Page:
### Example 5.2.2

An instructor wants to see if group activity work increase test scores. Currently the school’s average math score is 85 with a standard deviation of 4. A sample of 36 students are assigned to do group work in class. Their average is 90.

Perform an appropriate hypothesis test.

Again, we note that a full solution to a hypothesis test problem has four steps, and to begin our present example we observe that the desired hypothesis is specifically to increase the test scores. It is known that the population mean score is 85, so the logical choice for the Alt H is : µ > 85. As in our last example, we will assume that the level of confidence is 95%, but this is a one tailed test. Therefore, the prior critical value of 1.96 would not be the correct critical value. To find the correct value we would need to go back to our probability density theory. In doing so, we obtain the desired equation to solve

$\int_{-\infty}^{z_\alpha}{\frac{1}{\sqrt{2\pi}}e^{-x^2/2}dx=1-\alpha=0.95}$

which will yield the solution of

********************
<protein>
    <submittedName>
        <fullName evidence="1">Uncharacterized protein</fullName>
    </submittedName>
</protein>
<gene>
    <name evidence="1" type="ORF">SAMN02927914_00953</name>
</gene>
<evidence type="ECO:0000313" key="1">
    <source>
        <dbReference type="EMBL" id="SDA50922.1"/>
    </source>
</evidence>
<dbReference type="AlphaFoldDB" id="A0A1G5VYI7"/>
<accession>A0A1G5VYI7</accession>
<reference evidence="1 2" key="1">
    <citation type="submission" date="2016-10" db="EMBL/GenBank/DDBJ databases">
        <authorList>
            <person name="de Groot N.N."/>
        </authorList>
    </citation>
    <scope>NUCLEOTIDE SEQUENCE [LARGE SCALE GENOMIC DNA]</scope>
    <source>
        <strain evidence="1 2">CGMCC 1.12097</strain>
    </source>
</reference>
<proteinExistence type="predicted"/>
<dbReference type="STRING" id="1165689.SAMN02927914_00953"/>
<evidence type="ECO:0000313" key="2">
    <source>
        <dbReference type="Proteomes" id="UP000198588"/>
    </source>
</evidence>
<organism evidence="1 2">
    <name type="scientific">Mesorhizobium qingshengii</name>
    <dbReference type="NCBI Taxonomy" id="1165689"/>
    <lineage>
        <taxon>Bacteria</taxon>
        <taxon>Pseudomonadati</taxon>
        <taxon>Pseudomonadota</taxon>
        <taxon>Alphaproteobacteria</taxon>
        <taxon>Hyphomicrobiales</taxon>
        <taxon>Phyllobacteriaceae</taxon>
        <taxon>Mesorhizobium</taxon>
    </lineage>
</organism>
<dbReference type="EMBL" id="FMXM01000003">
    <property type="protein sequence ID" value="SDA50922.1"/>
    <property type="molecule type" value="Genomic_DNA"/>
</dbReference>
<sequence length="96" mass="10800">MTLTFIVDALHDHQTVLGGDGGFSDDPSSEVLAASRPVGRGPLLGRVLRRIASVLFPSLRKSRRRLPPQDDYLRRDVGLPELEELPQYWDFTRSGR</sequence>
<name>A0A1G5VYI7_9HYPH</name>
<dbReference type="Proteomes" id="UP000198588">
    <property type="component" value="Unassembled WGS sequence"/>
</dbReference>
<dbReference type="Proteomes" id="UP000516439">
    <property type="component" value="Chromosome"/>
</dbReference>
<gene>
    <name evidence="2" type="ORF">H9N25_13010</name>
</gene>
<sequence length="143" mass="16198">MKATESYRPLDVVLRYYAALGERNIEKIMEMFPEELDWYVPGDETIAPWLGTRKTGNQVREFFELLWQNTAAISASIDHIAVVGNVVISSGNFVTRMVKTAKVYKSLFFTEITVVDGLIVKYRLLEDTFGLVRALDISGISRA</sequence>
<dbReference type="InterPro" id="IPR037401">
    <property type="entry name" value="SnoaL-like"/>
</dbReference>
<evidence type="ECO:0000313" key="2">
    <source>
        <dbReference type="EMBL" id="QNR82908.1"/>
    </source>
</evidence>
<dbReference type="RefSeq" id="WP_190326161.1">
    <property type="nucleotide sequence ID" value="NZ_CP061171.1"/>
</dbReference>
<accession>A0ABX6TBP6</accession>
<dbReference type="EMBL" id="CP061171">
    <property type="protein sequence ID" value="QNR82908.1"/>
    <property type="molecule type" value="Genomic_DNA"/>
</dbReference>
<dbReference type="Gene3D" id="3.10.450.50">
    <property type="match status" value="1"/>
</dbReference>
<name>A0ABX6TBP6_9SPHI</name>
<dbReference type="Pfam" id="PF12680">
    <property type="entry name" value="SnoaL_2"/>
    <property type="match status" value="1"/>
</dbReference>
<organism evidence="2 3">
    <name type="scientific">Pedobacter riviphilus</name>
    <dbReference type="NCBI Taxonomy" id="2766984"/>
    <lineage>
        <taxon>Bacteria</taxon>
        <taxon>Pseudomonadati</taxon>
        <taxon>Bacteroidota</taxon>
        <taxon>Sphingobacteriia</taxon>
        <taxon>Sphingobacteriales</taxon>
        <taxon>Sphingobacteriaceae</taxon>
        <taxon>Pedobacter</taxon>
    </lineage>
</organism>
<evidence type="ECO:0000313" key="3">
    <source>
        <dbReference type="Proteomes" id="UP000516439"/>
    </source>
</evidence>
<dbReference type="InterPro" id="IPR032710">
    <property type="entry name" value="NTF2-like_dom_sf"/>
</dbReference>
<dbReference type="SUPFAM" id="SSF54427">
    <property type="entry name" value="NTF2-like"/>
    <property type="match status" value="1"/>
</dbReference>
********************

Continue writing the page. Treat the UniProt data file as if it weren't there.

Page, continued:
$z_\alpha=1.65$

We are now prepared to fully develop our hypothesis testing procedure:

First, null H: µ = 85.

Alt H: µ > 85.

Second, assume the null is truthful, and reject if: TS > 1.65.

Third, TS = $\frac{90-85}{\frac{4}{\sqrt{36}}}=7.5.$

Fourth, since the TS does fall in the rejection region we reject the null.

We previously presented the definition of the test statistic formula without development nor proof. Let us now formally define and prove from where this formula comes. We assume that the population problem we are studying is modeled by a normal distribution with mean µ and standard deviation 𝞼, hence X~N(µ,𝞼). Now, in regards to the sample we will need to utilize two Lemmas from a theorem of advanced probability theory known as the Central Limit Theorem. Namely, we will take as definition the following:

Definition 5.2.2 – The mean and variance of a sampling distribution

If X1,X2,…, Xn are random variables with

$\bar X=\frac{1}{n} \displaystyle\sum_{i=1}^nX_i$
$S=\frac{1}{n-1}\displaystyle\sum_{i=1}^n(X_i-\bar X )^2$

and if is the random variable of the sample means of all the simple random sample size n from a population with expected value E(X), and variance Var(X) then

$E(\bar X)=E(X)$

$Var(\bar X)=\frac{1}{n}Var(X)$

We now need to prove our main foundational result, which is illustrated in the following theorem definition.

Definition 5.2.3 – Central Limit Theorem

If X1,X2,…, Xn are normally distributed random variables with mean µ and standard deviation 𝞼, then